Analysis of disinfectant wipe effectiveness – an introductory microbiology lab?

Matthew Hunter, Steven Roof

Abstract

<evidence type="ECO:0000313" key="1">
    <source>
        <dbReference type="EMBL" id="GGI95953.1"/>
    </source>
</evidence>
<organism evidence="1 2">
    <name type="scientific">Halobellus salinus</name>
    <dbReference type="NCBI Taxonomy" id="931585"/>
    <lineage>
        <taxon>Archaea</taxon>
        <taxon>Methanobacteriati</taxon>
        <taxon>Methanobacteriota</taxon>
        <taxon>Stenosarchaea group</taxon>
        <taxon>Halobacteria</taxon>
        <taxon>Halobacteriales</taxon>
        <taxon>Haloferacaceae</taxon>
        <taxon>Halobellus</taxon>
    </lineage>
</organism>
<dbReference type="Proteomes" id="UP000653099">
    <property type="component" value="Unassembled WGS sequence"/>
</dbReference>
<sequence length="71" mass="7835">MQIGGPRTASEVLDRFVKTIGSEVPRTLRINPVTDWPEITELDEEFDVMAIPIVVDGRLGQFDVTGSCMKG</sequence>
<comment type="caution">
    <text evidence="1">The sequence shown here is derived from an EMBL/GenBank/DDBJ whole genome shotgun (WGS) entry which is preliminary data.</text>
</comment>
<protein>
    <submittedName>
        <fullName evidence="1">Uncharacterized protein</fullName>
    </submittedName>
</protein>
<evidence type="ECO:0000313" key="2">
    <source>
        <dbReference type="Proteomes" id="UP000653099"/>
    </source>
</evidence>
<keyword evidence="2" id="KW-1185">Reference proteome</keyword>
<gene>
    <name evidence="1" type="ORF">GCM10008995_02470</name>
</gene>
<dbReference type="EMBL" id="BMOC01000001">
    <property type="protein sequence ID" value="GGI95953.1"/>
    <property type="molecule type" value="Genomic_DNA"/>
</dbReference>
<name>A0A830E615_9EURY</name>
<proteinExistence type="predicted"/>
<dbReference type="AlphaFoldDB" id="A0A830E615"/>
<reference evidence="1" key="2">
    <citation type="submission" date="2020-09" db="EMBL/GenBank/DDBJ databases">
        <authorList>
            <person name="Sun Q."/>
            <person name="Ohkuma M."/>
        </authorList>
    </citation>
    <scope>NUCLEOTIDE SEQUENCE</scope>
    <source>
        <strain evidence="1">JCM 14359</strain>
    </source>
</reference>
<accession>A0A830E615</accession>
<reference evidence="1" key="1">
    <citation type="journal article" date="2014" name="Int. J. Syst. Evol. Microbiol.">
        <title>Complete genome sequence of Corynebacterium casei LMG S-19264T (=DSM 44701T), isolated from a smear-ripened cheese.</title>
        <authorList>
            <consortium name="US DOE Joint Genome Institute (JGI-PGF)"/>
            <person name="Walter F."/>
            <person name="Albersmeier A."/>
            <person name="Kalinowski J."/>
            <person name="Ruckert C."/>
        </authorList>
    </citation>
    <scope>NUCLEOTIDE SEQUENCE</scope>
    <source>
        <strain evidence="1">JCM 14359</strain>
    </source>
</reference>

Determining the effectiveness of chemical germicides is a common laboratory exercise used in introductory microbiology course and examines the ability of disinfectants to kill 100% of a test organism.  To make this more challenging for students we wanted a more quantitative approach and to make it more interesting we wanted to use commonly available disinfectant wipes.   The goal was to develop and test a simple, inexpensive procedure that could be used in an introductory microbiology lab to quantitate the effectiveness of antibacterial wipes.   Overnight cultures of S. epidermidis were spotted on glass slides and allowed to dry.  Disinfectant wipes were placed over a small rubber stopper and used to “wipe” the slide by rotating 90 degrees with moderate pressure. After wiping the slide 100 µl of sterile water was applied to the slide, and immediately 50 µl was removed and serially diluted to determine the number of bacteria recovered from the slide.  Multiple serial dilutions were tried to find a replicable procedure suitable for lab curriculum. Overall, the methods used showed results with rather inconclusive data and the techniques used to date would not be suitable for an introductory microbiology laboratory.


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